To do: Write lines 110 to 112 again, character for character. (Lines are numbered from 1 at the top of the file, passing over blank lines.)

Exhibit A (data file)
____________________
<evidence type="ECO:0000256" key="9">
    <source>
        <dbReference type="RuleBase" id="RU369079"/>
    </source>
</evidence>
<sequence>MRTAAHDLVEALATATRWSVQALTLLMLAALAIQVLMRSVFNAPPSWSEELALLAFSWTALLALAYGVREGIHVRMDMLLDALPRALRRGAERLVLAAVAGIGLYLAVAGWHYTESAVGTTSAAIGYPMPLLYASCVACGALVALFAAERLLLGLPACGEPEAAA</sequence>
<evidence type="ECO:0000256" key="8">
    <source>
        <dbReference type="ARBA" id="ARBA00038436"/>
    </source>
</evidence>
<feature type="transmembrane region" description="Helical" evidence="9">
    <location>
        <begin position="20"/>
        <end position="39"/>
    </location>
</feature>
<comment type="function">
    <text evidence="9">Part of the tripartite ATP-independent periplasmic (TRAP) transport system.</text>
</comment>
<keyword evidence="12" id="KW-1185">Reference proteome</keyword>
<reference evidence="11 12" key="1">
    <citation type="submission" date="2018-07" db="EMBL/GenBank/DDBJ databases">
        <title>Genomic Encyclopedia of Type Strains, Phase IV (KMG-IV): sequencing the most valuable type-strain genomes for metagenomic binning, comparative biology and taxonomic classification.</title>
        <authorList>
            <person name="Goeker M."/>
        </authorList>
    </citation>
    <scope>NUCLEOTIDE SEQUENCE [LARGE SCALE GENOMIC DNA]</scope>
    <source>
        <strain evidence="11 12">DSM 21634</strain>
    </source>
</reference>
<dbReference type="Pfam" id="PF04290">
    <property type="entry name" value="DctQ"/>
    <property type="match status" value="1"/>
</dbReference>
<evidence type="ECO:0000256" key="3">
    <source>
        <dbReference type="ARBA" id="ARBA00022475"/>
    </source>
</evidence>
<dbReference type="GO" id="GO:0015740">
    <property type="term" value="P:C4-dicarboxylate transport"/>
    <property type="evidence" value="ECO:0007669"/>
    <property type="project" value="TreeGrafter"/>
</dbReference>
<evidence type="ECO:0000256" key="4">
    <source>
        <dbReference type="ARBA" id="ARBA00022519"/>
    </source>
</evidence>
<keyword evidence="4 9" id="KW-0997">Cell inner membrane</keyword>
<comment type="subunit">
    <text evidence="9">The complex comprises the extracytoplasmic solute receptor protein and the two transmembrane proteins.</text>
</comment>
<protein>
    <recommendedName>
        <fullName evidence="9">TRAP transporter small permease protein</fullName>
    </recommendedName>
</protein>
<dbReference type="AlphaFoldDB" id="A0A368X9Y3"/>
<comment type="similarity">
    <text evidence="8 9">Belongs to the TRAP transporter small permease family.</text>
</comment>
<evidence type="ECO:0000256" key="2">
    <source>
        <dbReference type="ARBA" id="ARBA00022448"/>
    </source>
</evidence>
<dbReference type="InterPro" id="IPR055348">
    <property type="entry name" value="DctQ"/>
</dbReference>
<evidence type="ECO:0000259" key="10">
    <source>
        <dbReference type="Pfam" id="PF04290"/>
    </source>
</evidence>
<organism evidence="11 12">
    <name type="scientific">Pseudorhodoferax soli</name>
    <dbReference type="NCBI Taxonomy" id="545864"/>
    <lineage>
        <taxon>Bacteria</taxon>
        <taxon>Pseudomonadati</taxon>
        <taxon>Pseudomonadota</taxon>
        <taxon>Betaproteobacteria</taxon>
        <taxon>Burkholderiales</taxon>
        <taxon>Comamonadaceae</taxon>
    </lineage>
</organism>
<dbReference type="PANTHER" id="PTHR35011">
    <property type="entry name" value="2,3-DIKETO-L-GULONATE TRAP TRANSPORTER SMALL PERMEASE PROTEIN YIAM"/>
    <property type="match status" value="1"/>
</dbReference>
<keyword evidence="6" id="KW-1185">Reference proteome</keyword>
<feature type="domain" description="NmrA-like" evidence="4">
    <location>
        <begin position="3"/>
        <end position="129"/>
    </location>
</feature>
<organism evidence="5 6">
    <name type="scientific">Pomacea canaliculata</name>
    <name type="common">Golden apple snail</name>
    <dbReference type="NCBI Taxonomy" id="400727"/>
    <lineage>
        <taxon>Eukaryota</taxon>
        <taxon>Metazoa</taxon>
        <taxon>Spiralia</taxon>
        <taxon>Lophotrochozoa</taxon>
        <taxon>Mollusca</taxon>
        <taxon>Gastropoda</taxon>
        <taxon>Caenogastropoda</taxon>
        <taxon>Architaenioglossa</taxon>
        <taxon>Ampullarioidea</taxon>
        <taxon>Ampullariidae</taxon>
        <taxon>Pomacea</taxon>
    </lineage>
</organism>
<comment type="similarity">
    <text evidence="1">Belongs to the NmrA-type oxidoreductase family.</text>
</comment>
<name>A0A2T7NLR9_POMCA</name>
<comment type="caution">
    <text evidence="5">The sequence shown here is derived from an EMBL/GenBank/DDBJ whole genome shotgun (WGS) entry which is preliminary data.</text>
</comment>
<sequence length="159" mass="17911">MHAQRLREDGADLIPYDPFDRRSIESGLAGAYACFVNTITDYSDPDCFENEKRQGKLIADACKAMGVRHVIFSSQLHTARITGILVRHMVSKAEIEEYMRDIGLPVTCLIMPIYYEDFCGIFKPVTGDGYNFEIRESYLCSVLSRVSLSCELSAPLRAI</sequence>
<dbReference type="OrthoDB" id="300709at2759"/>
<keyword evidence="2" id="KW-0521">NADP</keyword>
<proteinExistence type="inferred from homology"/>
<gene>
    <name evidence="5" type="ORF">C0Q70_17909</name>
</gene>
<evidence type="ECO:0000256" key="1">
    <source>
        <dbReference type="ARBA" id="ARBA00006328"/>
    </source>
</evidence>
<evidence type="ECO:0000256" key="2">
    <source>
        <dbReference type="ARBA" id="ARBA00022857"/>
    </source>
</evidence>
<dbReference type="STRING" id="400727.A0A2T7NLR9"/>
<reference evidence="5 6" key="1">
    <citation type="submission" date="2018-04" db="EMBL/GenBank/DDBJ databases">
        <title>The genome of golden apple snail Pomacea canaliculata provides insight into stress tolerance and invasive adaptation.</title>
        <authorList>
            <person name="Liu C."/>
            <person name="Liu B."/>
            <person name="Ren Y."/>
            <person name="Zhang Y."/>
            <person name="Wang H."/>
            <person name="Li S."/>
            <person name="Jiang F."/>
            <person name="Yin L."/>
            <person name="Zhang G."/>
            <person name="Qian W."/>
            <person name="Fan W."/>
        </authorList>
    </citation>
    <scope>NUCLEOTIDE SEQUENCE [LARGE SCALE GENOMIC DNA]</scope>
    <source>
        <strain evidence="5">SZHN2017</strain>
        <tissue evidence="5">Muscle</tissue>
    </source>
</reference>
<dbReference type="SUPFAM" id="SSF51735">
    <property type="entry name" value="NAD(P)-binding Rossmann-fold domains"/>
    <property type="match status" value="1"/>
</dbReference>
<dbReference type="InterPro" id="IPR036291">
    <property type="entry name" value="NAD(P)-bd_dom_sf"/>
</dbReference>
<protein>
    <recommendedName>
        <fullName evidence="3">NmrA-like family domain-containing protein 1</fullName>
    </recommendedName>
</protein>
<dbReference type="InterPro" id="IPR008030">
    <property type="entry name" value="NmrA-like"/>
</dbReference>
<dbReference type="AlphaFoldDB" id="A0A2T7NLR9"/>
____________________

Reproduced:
        <taxon>Lophotrochozoa</taxon>
        <taxon>Mollusca</taxon>
        <taxon>Gastropoda</taxon>